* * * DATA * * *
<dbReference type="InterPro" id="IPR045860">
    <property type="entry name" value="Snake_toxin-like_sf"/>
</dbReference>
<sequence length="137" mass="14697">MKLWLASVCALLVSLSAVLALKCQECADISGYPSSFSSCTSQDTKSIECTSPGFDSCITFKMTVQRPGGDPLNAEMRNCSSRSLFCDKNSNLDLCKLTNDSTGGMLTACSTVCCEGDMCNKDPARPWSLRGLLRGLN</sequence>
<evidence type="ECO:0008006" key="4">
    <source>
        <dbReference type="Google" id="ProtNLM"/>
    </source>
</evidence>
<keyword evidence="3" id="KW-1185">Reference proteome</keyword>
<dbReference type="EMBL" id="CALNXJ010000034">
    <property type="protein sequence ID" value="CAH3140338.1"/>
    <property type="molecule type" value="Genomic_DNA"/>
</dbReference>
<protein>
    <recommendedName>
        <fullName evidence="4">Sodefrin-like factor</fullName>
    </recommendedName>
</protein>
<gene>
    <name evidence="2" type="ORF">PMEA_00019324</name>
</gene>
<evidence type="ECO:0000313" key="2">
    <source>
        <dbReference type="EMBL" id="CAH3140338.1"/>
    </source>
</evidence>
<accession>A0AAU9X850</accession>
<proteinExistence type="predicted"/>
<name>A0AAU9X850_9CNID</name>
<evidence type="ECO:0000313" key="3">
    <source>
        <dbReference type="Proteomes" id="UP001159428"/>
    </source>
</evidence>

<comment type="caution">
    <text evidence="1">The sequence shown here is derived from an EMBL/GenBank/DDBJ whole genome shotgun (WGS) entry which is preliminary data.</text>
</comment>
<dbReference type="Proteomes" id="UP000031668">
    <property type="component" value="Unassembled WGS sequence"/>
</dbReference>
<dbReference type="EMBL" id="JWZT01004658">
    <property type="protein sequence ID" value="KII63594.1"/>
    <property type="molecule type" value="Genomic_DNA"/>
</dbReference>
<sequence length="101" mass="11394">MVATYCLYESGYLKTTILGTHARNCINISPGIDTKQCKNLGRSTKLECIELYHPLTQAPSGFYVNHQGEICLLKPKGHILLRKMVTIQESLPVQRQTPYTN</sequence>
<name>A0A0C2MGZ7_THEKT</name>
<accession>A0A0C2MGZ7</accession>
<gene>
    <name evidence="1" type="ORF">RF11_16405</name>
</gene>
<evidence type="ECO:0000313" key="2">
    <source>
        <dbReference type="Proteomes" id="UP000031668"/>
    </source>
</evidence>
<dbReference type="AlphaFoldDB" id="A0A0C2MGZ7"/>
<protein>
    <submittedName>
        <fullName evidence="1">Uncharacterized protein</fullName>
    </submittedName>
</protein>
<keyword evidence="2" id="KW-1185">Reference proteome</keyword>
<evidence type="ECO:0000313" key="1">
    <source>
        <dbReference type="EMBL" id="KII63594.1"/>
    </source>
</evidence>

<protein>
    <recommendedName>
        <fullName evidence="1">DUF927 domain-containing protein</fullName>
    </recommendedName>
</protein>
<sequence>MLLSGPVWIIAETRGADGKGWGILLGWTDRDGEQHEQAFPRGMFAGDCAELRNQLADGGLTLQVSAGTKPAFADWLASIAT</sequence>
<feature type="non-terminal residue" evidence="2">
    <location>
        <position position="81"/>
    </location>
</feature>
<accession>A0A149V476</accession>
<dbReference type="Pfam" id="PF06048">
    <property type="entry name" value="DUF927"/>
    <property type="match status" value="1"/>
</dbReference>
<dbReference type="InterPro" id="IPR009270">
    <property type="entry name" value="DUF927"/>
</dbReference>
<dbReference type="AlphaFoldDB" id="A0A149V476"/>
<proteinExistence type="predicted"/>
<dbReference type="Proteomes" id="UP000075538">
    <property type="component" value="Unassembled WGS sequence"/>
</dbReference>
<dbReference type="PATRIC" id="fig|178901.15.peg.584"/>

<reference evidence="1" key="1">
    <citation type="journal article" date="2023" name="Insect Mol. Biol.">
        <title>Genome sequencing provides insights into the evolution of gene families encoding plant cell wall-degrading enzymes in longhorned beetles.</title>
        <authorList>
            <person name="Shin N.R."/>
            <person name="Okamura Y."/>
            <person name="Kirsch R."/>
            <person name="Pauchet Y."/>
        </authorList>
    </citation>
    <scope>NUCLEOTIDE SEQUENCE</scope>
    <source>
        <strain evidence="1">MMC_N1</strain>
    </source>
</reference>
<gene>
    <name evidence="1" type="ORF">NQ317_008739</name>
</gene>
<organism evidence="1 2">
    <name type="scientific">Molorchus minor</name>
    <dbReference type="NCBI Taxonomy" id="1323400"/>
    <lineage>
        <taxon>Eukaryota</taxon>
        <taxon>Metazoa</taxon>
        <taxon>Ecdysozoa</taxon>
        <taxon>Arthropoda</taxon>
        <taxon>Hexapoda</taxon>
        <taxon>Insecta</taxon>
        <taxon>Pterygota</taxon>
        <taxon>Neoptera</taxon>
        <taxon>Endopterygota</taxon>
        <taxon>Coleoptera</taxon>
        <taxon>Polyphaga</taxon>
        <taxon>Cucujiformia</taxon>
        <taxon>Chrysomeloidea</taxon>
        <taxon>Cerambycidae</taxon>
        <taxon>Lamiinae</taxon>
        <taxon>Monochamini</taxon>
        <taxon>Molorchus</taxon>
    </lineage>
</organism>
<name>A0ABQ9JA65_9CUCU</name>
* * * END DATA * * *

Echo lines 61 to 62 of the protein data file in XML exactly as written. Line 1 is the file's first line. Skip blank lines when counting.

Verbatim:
    </submittedName>
</protein>